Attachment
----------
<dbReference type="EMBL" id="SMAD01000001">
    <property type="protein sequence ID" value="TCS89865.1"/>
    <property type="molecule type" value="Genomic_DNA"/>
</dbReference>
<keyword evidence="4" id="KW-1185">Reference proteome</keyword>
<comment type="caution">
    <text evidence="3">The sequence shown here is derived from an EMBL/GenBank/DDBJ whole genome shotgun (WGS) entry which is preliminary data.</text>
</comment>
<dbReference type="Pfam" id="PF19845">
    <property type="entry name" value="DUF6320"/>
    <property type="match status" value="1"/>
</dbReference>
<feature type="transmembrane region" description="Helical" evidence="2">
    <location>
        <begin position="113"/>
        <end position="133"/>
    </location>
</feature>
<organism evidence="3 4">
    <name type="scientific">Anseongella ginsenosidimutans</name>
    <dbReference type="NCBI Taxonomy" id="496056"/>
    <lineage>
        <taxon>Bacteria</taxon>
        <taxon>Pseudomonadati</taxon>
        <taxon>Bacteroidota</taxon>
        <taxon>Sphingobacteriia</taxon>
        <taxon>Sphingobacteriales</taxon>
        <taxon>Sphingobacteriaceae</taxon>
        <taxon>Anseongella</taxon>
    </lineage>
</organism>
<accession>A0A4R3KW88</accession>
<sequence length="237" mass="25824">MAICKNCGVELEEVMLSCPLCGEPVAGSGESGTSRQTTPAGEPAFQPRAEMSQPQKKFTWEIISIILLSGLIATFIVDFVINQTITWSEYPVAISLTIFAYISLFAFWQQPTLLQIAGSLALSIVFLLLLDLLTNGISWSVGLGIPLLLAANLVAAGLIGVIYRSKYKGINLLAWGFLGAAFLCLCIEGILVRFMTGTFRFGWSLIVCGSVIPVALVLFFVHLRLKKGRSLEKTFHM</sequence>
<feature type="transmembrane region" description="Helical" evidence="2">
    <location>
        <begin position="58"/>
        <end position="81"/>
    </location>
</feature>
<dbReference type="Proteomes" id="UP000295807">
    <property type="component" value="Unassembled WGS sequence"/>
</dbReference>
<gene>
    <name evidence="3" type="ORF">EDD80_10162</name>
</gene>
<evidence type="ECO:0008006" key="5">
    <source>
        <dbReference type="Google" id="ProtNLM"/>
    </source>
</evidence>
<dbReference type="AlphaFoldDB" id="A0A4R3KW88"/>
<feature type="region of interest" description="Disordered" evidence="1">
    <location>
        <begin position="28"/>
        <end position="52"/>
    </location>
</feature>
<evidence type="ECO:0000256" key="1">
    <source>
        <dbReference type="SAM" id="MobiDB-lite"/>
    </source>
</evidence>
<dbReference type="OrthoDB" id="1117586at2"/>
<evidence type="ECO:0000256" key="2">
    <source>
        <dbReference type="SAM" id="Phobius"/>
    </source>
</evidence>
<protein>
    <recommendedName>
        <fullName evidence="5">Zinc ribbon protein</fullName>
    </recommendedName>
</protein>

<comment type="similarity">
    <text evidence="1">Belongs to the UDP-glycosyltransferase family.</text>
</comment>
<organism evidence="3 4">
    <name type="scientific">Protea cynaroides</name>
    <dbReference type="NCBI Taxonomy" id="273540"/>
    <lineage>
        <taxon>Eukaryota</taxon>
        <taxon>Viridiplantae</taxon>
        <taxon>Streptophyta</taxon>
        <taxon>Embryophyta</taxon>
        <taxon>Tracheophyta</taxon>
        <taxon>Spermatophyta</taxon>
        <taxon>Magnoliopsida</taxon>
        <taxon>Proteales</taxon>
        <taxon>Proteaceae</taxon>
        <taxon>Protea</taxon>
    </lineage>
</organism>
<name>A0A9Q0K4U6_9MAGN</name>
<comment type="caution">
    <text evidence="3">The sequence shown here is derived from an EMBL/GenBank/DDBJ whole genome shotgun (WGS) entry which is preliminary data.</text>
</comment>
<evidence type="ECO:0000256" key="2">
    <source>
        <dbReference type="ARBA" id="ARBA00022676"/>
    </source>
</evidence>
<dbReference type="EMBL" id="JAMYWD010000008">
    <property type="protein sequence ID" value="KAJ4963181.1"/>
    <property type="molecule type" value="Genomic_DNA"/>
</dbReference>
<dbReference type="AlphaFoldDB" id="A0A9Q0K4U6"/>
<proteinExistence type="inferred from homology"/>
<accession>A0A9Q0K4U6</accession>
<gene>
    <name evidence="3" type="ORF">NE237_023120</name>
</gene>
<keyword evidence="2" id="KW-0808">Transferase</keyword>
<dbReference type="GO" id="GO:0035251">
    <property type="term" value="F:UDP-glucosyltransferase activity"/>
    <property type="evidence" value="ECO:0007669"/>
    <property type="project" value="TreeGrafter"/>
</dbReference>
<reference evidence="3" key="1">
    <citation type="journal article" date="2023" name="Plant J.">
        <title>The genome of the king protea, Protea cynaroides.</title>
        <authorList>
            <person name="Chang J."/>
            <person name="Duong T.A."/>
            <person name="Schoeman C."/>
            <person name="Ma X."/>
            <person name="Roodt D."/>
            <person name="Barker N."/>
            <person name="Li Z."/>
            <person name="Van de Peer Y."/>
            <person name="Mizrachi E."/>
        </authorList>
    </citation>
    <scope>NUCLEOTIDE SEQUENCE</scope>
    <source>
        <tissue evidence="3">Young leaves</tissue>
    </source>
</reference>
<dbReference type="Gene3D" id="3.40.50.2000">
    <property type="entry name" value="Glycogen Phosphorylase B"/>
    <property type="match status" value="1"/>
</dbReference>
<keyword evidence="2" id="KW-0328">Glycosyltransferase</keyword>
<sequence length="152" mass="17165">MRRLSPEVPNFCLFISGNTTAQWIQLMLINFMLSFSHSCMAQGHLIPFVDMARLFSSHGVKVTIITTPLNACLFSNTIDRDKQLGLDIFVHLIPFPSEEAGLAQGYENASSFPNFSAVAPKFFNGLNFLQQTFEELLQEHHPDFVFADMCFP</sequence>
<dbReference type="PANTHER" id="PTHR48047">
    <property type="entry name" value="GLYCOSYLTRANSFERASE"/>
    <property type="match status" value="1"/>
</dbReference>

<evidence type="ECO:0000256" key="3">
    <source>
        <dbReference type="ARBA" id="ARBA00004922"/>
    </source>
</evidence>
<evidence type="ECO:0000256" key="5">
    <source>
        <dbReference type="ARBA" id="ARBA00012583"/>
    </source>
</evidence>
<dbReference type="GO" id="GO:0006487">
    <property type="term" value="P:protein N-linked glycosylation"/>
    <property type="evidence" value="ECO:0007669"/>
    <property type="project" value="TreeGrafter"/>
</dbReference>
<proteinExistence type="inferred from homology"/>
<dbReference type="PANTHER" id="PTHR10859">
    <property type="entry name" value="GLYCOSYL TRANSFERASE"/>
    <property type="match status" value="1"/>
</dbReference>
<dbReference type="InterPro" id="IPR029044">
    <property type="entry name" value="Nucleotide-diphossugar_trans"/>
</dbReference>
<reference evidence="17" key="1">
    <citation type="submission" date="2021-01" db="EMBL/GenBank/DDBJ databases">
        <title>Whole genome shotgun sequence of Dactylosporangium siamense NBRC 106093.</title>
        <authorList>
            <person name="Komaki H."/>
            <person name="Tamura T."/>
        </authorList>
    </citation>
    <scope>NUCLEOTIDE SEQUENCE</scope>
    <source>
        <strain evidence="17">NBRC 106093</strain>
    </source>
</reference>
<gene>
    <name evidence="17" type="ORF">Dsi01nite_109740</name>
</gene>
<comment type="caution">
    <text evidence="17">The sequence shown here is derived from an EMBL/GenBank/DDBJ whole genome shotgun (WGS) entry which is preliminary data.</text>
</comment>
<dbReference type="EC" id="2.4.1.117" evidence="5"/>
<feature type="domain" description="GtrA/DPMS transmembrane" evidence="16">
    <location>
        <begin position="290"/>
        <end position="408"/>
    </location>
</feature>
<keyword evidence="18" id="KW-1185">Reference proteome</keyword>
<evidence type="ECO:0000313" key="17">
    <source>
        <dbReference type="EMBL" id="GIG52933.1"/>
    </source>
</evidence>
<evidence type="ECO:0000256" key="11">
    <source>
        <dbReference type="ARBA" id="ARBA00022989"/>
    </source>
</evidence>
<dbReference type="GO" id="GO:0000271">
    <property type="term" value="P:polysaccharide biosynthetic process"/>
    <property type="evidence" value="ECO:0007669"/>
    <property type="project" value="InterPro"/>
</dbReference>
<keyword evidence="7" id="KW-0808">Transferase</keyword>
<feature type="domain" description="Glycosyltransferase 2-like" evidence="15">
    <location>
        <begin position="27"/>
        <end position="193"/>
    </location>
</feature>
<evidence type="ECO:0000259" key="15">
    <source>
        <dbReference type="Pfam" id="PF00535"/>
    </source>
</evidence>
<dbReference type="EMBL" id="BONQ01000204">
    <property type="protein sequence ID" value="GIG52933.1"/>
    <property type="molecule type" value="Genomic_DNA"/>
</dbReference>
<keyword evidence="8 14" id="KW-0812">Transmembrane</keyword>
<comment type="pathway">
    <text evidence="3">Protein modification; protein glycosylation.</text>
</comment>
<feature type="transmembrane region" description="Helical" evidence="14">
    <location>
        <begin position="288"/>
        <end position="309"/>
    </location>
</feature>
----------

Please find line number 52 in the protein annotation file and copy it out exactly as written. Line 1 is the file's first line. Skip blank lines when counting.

<feature type="region of interest" description="Disordered" evidence="1">